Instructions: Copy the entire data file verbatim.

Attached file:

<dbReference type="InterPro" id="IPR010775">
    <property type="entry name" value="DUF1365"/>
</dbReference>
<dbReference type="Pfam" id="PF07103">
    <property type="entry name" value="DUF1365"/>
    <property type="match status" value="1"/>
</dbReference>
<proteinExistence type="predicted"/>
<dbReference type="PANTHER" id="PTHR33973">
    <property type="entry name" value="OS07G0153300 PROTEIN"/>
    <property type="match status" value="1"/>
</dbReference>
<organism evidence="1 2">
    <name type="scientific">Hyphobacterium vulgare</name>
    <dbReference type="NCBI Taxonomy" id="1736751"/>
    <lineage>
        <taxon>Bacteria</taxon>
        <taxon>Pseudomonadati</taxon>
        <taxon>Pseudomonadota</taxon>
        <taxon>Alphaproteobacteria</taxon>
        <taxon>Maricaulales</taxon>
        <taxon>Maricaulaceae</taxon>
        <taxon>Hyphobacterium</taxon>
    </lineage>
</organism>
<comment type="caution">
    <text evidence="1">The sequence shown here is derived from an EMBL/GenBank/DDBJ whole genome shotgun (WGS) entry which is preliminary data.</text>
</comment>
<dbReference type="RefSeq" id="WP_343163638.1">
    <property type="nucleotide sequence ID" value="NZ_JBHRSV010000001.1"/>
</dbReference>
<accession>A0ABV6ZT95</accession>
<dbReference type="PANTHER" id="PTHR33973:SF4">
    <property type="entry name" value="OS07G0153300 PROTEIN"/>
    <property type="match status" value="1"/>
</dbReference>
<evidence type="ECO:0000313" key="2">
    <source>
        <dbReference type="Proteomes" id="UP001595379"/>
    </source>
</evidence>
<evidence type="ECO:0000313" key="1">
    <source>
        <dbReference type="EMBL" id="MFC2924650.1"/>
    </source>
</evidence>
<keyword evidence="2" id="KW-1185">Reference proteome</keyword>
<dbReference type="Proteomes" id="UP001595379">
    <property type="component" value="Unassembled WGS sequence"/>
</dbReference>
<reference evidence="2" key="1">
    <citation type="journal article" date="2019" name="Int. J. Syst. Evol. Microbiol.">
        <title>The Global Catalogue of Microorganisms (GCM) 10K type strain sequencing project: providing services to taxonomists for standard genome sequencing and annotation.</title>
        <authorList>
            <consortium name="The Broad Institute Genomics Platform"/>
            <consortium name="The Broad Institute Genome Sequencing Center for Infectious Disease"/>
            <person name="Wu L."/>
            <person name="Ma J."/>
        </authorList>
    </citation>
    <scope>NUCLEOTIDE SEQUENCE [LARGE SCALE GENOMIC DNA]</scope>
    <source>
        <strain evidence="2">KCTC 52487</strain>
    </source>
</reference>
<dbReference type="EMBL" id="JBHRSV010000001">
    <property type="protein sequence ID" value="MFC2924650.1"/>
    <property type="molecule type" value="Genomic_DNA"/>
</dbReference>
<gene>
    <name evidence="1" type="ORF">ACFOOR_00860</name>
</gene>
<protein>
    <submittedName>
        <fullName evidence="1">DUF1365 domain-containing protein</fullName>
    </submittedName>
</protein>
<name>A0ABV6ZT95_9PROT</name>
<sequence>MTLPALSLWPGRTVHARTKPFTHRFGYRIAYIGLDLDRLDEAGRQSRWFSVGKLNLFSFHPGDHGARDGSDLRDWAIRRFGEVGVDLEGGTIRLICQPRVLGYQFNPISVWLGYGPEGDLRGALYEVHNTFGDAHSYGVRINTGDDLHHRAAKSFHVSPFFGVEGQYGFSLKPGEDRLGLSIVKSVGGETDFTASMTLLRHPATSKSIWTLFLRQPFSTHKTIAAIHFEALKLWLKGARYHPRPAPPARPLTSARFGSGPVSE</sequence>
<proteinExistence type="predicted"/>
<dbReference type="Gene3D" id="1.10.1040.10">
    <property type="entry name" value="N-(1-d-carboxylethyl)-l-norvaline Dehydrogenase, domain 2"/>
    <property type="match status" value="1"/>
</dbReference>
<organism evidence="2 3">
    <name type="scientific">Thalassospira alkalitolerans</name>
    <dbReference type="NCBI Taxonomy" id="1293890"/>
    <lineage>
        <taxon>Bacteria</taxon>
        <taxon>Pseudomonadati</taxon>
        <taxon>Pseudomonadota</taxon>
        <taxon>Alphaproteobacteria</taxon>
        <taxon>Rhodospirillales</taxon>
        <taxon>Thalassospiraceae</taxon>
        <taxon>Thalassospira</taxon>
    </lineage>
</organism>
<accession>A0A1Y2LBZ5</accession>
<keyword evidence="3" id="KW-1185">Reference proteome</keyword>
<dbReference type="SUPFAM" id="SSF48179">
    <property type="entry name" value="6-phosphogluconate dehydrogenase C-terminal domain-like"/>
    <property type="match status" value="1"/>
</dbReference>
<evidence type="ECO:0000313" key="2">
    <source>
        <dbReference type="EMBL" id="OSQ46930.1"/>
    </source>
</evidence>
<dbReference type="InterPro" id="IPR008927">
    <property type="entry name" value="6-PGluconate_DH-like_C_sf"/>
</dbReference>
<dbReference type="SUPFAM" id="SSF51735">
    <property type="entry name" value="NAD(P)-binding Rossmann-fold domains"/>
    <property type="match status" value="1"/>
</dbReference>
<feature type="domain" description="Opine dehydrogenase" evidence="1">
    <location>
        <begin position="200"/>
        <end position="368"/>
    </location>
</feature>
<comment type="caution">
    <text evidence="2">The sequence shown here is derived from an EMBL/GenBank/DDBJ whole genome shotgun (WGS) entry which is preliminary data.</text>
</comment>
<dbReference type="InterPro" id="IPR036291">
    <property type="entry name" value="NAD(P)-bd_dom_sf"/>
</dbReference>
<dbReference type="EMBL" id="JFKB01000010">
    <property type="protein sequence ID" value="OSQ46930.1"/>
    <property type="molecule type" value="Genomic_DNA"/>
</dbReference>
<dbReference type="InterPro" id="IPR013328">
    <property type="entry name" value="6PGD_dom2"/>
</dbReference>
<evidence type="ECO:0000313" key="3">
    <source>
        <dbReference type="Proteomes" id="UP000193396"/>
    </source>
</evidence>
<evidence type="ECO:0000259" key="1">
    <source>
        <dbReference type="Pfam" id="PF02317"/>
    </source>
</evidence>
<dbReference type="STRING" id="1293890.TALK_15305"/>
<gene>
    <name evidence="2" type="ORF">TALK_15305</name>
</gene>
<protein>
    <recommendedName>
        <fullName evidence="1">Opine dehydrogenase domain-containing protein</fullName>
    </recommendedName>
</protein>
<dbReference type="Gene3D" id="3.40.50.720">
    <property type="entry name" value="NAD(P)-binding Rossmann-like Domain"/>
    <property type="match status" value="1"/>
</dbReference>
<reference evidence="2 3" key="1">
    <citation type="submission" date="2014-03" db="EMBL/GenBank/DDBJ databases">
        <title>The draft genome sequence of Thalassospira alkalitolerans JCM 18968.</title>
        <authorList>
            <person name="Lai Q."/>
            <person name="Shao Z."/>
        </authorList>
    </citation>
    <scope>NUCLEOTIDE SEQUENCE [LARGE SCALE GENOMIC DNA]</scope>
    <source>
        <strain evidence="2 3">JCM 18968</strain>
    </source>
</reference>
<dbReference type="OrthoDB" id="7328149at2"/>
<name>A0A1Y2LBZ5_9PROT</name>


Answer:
<dbReference type="InterPro" id="IPR010775">
    <property type="entry name" value="DUF1365"/>
</dbReference>
<dbReference type="Pfam" id="PF07103">
    <property type="entry name" value="DUF1365"/>
    <property type="match status" value="1"/>
</dbReference>
<proteinExistence type="predicted"/>
<dbReference type="PANTHER" id="PTHR33973">
    <property type="entry name" value="OS07G0153300 PROTEIN"/>
    <property type="match status" value="1"/>
</dbReference>
<organism evidence="1 2">
    <name type="scientific">Hyphobacterium vulgare</name>
    <dbReference type="NCBI Taxonomy" id="1736751"/>
    <lineage>
        <taxon>Bacteria</taxon>
        <taxon>Pseudomonadati</taxon>
        <taxon>Pseudomonadota</taxon>
        <taxon>Alphaproteobacteria</taxon>
        <taxon>Maricaulales</taxon>
        <taxon>Maricaulaceae</taxon>
        <taxon>Hyphobacterium</taxon>
    </lineage>
</organism>
<comment type="caution">
    <text evidence="1">The sequence shown here is derived from an EMBL/GenBank/DDBJ whole genome shotgun (WGS) entry which is preliminary data.</text>
</comment>
<dbReference type="RefSeq" id="WP_343163638.1">
    <property type="nucleotide sequence ID" value="NZ_JBHRSV010000001.1"/>
</dbReference>
<accession>A0ABV6ZT95</accession>
<dbReference type="PANTHER" id="PTHR33973:SF4">
    <property type="entry name" value="OS07G0153300 PROTEIN"/>
    <property type="match status" value="1"/>
</dbReference>
<evidence type="ECO:0000313" key="2">
    <source>
        <dbReference type="Proteomes" id="UP001595379"/>
    </source>
</evidence>
<evidence type="ECO:0000313" key="1">
    <source>
        <dbReference type="EMBL" id="MFC2924650.1"/>
    </source>
</evidence>
<keyword evidence="2" id="KW-1185">Reference proteome</keyword>
<dbReference type="Proteomes" id="UP001595379">
    <property type="component" value="Unassembled WGS sequence"/>
</dbReference>
<reference evidence="2" key="1">
    <citation type="journal article" date="2019" name="Int. J. Syst. Evol. Microbiol.">
        <title>The Global Catalogue of Microorganisms (GCM) 10K type strain sequencing project: providing services to taxonomists for standard genome sequencing and annotation.</title>
        <authorList>
            <consortium name="The Broad Institute Genomics Platform"/>
            <consortium name="The Broad Institute Genome Sequencing Center for Infectious Disease"/>
            <person name="Wu L."/>
            <person name="Ma J."/>
        </authorList>
    </citation>
    <scope>NUCLEOTIDE SEQUENCE [LARGE SCALE GENOMIC DNA]</scope>
    <source>
        <strain evidence="2">KCTC 52487</strain>
    </source>
</reference>
<dbReference type="EMBL" id="JBHRSV010000001">
    <property type="protein sequence ID" value="MFC2924650.1"/>
    <property type="molecule type" value="Genomic_DNA"/>
</dbReference>
<gene>
    <name evidence="1" type="ORF">ACFOOR_00860</name>
</gene>
<protein>
    <submittedName>
        <fullName evidence="1">DUF1365 domain-containing protein</fullName>
    </submittedName>
</protein>
<name>A0ABV6ZT95_9PROT</name>
<sequence>MTLPALSLWPGRTVHARTKPFTHRFGYRIAYIGLDLDRLDEAGRQSRWFSVGKLNLFSFHPGDHGARDGSDLRDWAIRRFGEVGVDLEGGTIRLICQPRVLGYQFNPISVWLGYGPEGDLRGALYEVHNTFGDAHSYGVRINTGDDLHHRAAKSFHVSPFFGVEGQYGFSLKPGEDRLGLSIVKSVGGETDFTASMTLLRHPATSKSIWTLFLRQPFSTHKTIAAIHFEALKLWLKGARYHPRPAPPARPLTSARFGSGPVSE</sequence>
<proteinExistence type="predicted"/>
<dbReference type="Gene3D" id="1.10.1040.10">
    <property type="entry name" value="N-(1-d-carboxylethyl)-l-norvaline Dehydrogenase, domain 2"/>
    <property type="match status" value="1"/>
</dbReference>
<organism evidence="2 3">
    <name type="scientific">Thalassospira alkalitolerans</name>
    <dbReference type="NCBI Taxonomy" id="1293890"/>
    <lineage>
        <taxon>Bacteria</taxon>
        <taxon>Pseudomonadati</taxon>
        <taxon>Pseudomonadota</taxon>
        <taxon>Alphaproteobacteria</taxon>
        <taxon>Rhodospirillales</taxon>
        <taxon>Thalassospiraceae</taxon>
        <taxon>Thalassospira</taxon>
    </lineage>
</organism>
<accession>A0A1Y2LBZ5</accession>
<keyword evidence="3" id="KW-1185">Reference proteome</keyword>
<dbReference type="SUPFAM" id="SSF48179">
    <property type="entry name" value="6-phosphogluconate dehydrogenase C-terminal domain-like"/>
    <property type="match status" value="1"/>
</dbReference>
<evidence type="ECO:0000313" key="2">
    <source>
        <dbReference type="EMBL" id="OSQ46930.1"/>
    </source>
</evidence>
<dbReference type="InterPro" id="IPR008927">
    <property type="entry name" value="6-PGluconate_DH-like_C_sf"/>
</dbReference>
<dbReference type="SUPFAM" id="SSF51735">
    <property type="entry name" value="NAD(P)-binding Rossmann-fold domains"/>
    <property type="match status" value="1"/>
</dbReference>
<feature type="domain" description="Opine dehydrogenase" evidence="1">
    <location>
        <begin position="200"/>
        <end position="368"/>
    </location>
</feature>
<comment type="caution">
    <text evidence="2">The sequence shown here is derived from an EMBL/GenBank/DDBJ whole genome shotgun (WGS) entry which is preliminary data.</text>
</comment>
<dbReference type="InterPro" id="IPR036291">
    <property type="entry name" value="NAD(P)-bd_dom_sf"/>
</dbReference>
<dbReference type="EMBL" id="JFKB01000010">
    <property type="protein sequence ID" value="OSQ46930.1"/>
    <property type="molecule type" value="Genomic_DNA"/>
</dbReference>
<dbReference type="InterPro" id="IPR013328">
    <property type="entry name" value="6PGD_dom2"/>
</dbReference>
<evidence type="ECO:0000313" key="3">
    <source>
        <dbReference type="Proteomes" id="UP000193396"/>
    </source>
</evidence>
<evidence type="ECO:0000259" key="1">
    <source>
        <dbReference type="Pfam" id="PF02317"/>
    </source>
</evidence>
<dbReference type="STRING" id="1293890.TALK_15305"/>
<gene>
    <name evidence="2" type="ORF">TALK_15305</name>
</gene>
<protein>
    <recommendedName>
        <fullName evidence="1">Opine dehydrogenase domain-containing protein</fullName>
    </recommendedName>
</protein>
<dbReference type="Gene3D" id="3.40.50.720">
    <property type="entry name" value="NAD(P)-binding Rossmann-like Domain"/>
    <property type="match status" value="1"/>
</dbReference>
<reference evidence="2 3" key="1">
    <citation type="submission" date="2014-03" db="EMBL/GenBank/DDBJ databases">
        <title>The draft genome sequence of Thalassospira alkalitolerans JCM 18968.</title>
        <authorList>
            <person name="Lai Q."/>
            <person name="Shao Z."/>
        </authorList>
    </citation>
    <scope>NUCLEOTIDE SEQUENCE [LARGE SCALE GENOMIC DNA]</scope>
    <source>
        <strain evidence="2 3">JCM 18968</strain>
    </source>
</reference>
<dbReference type="OrthoDB" id="7328149at2"/>
<name>A0A1Y2LBZ5_9PROT</name>